On any given day at Bonneville Dam on the Columbia River, the most common fish fighting its way up the dam’s fish ladders is a silvery member of the herring family.
In fact, during some years nonnative shad, which were first introduced to the West Coast in the 1880s, make up more than 90 percent of recorded upstream migrants, according to an Independent Scientific Advisory Board report to the Northwest Power and Conservation Council published in November.
That reality has raised questions about how, or if, shad are affecting native steelhead and salmon, two ocean-going species whose populations have plummeted in recent decades.
“We want to know whether the shad are in some way contributing to salmon and steelhead declines,” said John Epifanio, the lead author of the report. “Or alternatively, are they just simply taking advantage of some changes in the ecological conditions in the basin itself and out in the ocean?”
The report doesn’t offer a conclusive answer to whether shad are hurting salmon, although it does highlight how a changing climate and disrupted ecosystem can favor one species while hurting another.
In the case of shad, it’s likely that they’re taking advantage of a number of things, Epifanio said.
First, dams on the Columbia River have slowed the flow of the water, which has in turn led to warmer water. Shad can survive a wider range of temperatures than salmon. Unlike salmon, they do not build protective nests (known as redds). Instead, their gametes (combination of sperm and egg) are dispersed into the river with eggs and hatchlings passively float downriver along with currents.
Finally, the hydropower system appears to help shad, at least in some cases. Before 1960, there were fewer than 20,000 adult shad per year at Bonneville Dam. After The Dalles Dam was built, their numbers rose to 1 million a year.
Epifanio said that increase is likely because The Dalles Dam flooded Celilo Falls, previously a barrier to the upstream migration of shad. Since then, shad numbers have increased at an average rate of about 5 percent per year.
“We are looking at a population growth rate that is … almost doubling every 10 years,” he said.
That’s a troubling trend. What’s more, the abundance of shad has increased farther up the Columbia River system and into the Snake River, said Jay Hesse, the director of biological services for the Nez Perce Tribe’s Department of Fisheries Resources Management. Biologists have seen increased numbers of shad above Lower Granite Dam, he said.
“We are concerned about the impacts that they may have on the native ecology and particularly our efforts to restore healthy and harvestable salmon population,” he said.
The science board’s report found several ways in which shad could be negatively impacting salmon, but the report did not establish a “direct causal link,” Epifanio said.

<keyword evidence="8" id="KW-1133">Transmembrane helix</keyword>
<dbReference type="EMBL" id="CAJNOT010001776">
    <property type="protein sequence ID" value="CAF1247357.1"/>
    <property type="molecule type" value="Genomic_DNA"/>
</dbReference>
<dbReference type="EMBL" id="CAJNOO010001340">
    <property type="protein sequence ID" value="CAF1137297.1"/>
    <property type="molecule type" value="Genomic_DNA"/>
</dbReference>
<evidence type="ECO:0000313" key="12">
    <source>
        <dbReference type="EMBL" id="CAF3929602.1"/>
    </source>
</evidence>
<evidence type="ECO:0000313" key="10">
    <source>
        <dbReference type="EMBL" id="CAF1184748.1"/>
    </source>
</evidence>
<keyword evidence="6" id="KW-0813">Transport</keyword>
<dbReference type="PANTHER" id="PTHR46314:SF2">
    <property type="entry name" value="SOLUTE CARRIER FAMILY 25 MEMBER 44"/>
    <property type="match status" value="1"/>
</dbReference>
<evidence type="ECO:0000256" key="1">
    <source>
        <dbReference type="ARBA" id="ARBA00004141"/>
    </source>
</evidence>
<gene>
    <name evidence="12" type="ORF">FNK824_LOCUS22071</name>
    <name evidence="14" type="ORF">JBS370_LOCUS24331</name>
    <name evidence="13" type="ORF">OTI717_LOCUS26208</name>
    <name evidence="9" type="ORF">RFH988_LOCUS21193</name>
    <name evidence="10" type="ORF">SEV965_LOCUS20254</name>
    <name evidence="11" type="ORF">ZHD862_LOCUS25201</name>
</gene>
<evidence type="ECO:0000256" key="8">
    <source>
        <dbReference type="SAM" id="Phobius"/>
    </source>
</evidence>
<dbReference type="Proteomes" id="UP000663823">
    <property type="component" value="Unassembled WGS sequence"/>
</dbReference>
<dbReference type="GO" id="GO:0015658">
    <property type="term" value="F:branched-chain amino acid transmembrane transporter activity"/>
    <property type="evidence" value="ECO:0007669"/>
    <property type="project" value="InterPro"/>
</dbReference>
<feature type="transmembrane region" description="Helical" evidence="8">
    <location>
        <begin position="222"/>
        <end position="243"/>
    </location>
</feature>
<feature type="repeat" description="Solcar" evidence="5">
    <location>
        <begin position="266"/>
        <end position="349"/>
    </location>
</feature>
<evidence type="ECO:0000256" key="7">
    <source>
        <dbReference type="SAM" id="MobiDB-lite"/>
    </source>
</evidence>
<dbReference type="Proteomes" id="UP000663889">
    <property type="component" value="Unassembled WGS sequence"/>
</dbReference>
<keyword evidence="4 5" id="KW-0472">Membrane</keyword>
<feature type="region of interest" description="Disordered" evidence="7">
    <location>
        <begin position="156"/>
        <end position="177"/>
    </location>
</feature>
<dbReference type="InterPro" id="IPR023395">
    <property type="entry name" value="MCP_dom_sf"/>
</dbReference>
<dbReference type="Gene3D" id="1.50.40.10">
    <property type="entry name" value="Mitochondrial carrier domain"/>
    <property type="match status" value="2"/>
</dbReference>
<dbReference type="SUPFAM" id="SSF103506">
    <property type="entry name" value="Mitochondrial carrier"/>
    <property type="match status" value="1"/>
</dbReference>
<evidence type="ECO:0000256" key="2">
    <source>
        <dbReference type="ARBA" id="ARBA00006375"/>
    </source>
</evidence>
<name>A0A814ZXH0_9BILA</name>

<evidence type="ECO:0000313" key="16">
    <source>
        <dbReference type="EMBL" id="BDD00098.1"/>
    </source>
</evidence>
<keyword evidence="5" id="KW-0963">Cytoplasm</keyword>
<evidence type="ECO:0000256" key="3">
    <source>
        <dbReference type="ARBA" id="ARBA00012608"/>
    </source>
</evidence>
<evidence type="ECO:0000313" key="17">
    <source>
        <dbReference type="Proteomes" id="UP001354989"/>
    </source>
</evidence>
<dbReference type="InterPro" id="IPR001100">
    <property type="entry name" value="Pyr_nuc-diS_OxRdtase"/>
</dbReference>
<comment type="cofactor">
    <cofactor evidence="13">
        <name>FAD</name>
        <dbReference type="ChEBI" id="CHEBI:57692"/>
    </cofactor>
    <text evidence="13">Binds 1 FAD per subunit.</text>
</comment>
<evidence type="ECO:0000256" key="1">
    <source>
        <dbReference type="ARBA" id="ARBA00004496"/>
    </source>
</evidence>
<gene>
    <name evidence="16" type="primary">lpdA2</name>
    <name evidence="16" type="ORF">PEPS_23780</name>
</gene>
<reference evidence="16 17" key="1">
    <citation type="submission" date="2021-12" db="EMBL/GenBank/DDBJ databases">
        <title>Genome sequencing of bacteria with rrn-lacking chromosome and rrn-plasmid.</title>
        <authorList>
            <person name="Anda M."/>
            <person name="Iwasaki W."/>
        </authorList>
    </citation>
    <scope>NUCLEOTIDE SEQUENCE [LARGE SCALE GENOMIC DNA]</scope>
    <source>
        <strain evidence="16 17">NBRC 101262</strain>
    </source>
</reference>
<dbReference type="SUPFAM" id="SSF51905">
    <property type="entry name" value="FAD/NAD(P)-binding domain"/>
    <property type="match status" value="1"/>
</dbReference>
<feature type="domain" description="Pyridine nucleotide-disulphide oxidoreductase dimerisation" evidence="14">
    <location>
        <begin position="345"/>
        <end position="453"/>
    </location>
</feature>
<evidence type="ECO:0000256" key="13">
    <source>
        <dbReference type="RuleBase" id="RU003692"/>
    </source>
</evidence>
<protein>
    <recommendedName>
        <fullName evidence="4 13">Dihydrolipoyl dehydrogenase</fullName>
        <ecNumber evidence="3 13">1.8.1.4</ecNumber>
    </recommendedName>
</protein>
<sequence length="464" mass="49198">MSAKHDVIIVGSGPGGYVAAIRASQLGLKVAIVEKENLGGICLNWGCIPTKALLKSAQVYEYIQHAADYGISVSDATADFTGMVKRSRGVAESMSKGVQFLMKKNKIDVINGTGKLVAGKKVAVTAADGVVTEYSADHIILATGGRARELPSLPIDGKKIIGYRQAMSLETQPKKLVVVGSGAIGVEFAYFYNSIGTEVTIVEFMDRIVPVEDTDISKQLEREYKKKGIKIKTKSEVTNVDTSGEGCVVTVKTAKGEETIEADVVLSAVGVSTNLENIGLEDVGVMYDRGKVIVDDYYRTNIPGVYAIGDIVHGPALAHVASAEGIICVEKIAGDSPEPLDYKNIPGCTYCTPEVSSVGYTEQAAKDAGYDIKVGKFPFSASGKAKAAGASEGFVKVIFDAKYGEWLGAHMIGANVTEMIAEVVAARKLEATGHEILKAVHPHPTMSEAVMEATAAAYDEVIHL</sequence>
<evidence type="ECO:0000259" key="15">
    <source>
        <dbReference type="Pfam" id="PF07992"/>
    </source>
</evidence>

Shad may be competing with salmon for food and nursery habitat. It’s possible the increased number of shad is supporting a larger-than-normal avian predator population, which could lead to more predation of salmon and steelhead.
It’s not necessarily all negative. There have been reports of steelhead eating shad and Hesse said migrating shad bring much-needed nutrients to northern watershed.
Direct ecological impact aside, for the Nez Perce, other tribes and nonindigenous anglers, it’s also a question of culture and tradition.
“We’re a salmon people, not a shad people,” said Anthony Capetillo, the aquatic invasive species biologist for the Nez Perce tribe.
On the East Coast, shad are a popular (and valuable) fishery, which is why they were introduced on the West Coast in the 1880s.
The East Coast shad population is in decline. Tribal managers tried to jump-start a commercial shad fishery in the early 2000s, said Stuart Ellis, the harvest management biologist for the Columbia River Inter-Tribal Fish Commission.
Shad are a tasty fish, although bonier and oilier than salmon. That’s perhaps part of the reason commercial and recreational fishing hasn’t taken off, he said, although recreational fishing for shad has increased in recent years.
“Out here in the West, people don’t have a connection to shad,” he said. “But they are a fine fish to eat.”
Ellis and other managers see increasing the social appetite for shad angling as one option for controlling the population and urge further research into the dynamics between shad and native ocean-going fish.
“These emerging issues and potential risks warrant increased attention by resource managers in the Columbia River Basin to address uncertainties about possible shad effects on declining native species and to cultural practices,” the report concludes.
Francovich may be contacted at firstname.lastname@example.org.